(C) Reuters. A woman, wearing a face mask following the coronavirus disease (COVID-19) outbreak, walks past sale signs on a display window of a Victoria’s Secret store in Shanghai, China June 21, 2022. REUTERS/Aly Song
By Casey Hall
SHANGHAI (Reuters) -Almost a month since Shanghai lifted its strict COVID-19 lockdowns, fashion retailers are stuck with piles of unsold stock as cautious consumers stay away from the commercial hub’s glitzy shopping districts.
Curbs to stop the virus in Shanghai, China’s fashion capital, ground the city of 25 million to a halt in April and May, leaving clothing and beauty product displays in stores untouched and containers of imported apparel stranded at port.
The city’s re-opening this month saw a flood of goods ship from warehouses to store shelves already laden with merchandise unsold during two months of lockdown. Normally around a fifth of all imported goods coming into China pass through Shanghai’s port.
Days after COVID-19 curbs eased, large “sales” signs went up across Shanghai, with retailers from Lululemon to Victoria’s Secret offering discounts to lure shoppers.
Even online retailers have struggled to clear a glut caused by lockdowns and supply interruptions.
“This affected us a lot,” said Josh Gardner, founder and chief executive of China market e-commerce partner Kung Fu Data, which manages online stores for 10 fashion brands, including G-Star Raw.
“In April, May on (China’s major e-commerce) platforms, there wasn’t a t-shirt to be found, we were sold out of summer stock and so was everyone else, there was just no product,” he said. “Now, everyone’s just bleeding and stuck with a lot of inventory they can’t move.”
China is a major market for personal luxury goods companies with sales reaching $74.4 billion in 2021, according to Bain.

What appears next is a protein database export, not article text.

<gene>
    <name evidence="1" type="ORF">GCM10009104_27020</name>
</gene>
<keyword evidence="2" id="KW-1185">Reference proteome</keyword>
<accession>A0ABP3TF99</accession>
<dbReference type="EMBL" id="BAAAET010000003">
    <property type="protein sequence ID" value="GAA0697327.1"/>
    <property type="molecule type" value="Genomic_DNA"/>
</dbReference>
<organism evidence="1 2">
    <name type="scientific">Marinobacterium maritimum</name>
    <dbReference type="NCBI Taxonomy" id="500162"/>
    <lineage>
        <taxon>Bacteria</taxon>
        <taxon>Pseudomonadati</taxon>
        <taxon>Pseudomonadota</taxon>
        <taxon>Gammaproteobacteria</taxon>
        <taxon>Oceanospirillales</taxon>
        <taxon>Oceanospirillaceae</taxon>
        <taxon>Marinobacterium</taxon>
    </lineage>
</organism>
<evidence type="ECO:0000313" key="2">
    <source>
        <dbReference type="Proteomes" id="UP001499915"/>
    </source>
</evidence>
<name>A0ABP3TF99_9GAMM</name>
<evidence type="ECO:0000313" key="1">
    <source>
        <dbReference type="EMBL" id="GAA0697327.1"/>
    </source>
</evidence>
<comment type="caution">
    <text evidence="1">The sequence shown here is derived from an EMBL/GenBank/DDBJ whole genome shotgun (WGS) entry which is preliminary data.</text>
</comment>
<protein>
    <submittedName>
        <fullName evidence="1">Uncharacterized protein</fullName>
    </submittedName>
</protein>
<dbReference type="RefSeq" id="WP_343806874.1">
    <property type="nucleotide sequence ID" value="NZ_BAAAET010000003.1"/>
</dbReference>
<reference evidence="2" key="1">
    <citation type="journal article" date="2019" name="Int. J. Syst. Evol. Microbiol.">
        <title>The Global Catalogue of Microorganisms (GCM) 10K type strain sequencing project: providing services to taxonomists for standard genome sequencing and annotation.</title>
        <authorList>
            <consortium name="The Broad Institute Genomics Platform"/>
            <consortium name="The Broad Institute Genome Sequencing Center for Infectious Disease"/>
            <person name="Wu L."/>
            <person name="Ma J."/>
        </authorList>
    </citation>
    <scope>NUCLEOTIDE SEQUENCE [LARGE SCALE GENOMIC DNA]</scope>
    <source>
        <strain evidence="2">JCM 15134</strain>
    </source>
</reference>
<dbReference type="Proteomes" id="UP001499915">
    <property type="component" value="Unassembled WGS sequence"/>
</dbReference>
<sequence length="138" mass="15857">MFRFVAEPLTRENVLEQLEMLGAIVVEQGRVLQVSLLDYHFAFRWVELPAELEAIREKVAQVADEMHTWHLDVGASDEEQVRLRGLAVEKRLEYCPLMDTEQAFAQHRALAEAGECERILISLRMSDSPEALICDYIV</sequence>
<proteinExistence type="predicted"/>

One consultancy estimated that sales during “618” – a major shopping event in China from May 31 to June 20 – across the main e-commerce sites, such as Tmall and JD (NASDAQ:JD).com, were flat year-on-year.
In the event’s opening week, data from Tmall showed men’s wear sales had dropped 22% and women’s wear was down 4%, although activewear sales rose 26%, possibly due to an increased focus on fitness during the lockdown.
For now, some retailers are warehousing inventory and ordering less for the fourth quarter when they will try to clear existing stock through November’s Singles’ Day.
“For the apparel category, due to the epidemic and sluggish consumption, there is a high level of inventory backlog of spring collections,” JD.com chief executive Lei Xu said following the online retailer’s first quarter earnings. “As a result, many factories are considering skipping their … summer collections.”
Flash sales specialists OnTheList, which sells luxury products for brands including Versace, Jimmy Choo and Lanvin at discounts of 70% or more, re-opened its physical Shanghai showroom last weekend with a sale from Salvatore Ferragamo.
The high-end Italian fashion brand and almost all other retailers in Shanghai closed stores closed throughout April and May. Salvatore Ferragamo declined to comment.
Jean Liang, OnTheList’s China managing director, said luxury brands are now more open to online sales, as well as offline sales, while cosmetics brands are pro-actively looking to hold sales to clear excess inventory.
“Before it was always us pitching asking them about their plans and now they approach us, which means they have inventory they need to clean out to have a healthy stock situation,” she said. OnTheList’s calendar of flash sales, which run every few days, is already booked through to September.
Sending products abroad to be distributed in Europe or America is another solution but is currently complicated by surging shipping and air transport costs, said Benny Wong, supply chain director at online wholesale marketplace, Peeba.
“Now the main hurdle is transportation … that creates a big problem for the inventory owner,” he said. “Inventory can kill (and) some product categories have huge inventory to move.”
Weeks after re-opening, retail sentiment is downbeat with Shanghai’s consumers yet to return to malls in significant numbers and footfall around half its usual levels in major downtown malls, according to retail staff.
People in Shanghai are reluctant to return to indoor public areas largely out of fear of being locked down again, as China’s dogged zero-COVID policies demand each time new infections emerge.
A continued ban on in-restaurant dining also means malls remain without their usual food and beverage attractions.
Across China, retail sales slipped 6.7% in May from a year earlier, extending the previous month’s 11.1% decline, as a slowdown in the world’s second-largest economy discouraged consumer spending.
“In terms of inventory clearance there’s not really a good solution in China,” Kung Fu Data’s Gardner said. “I mean, what are you going to do that’s not going to destroy your brand?”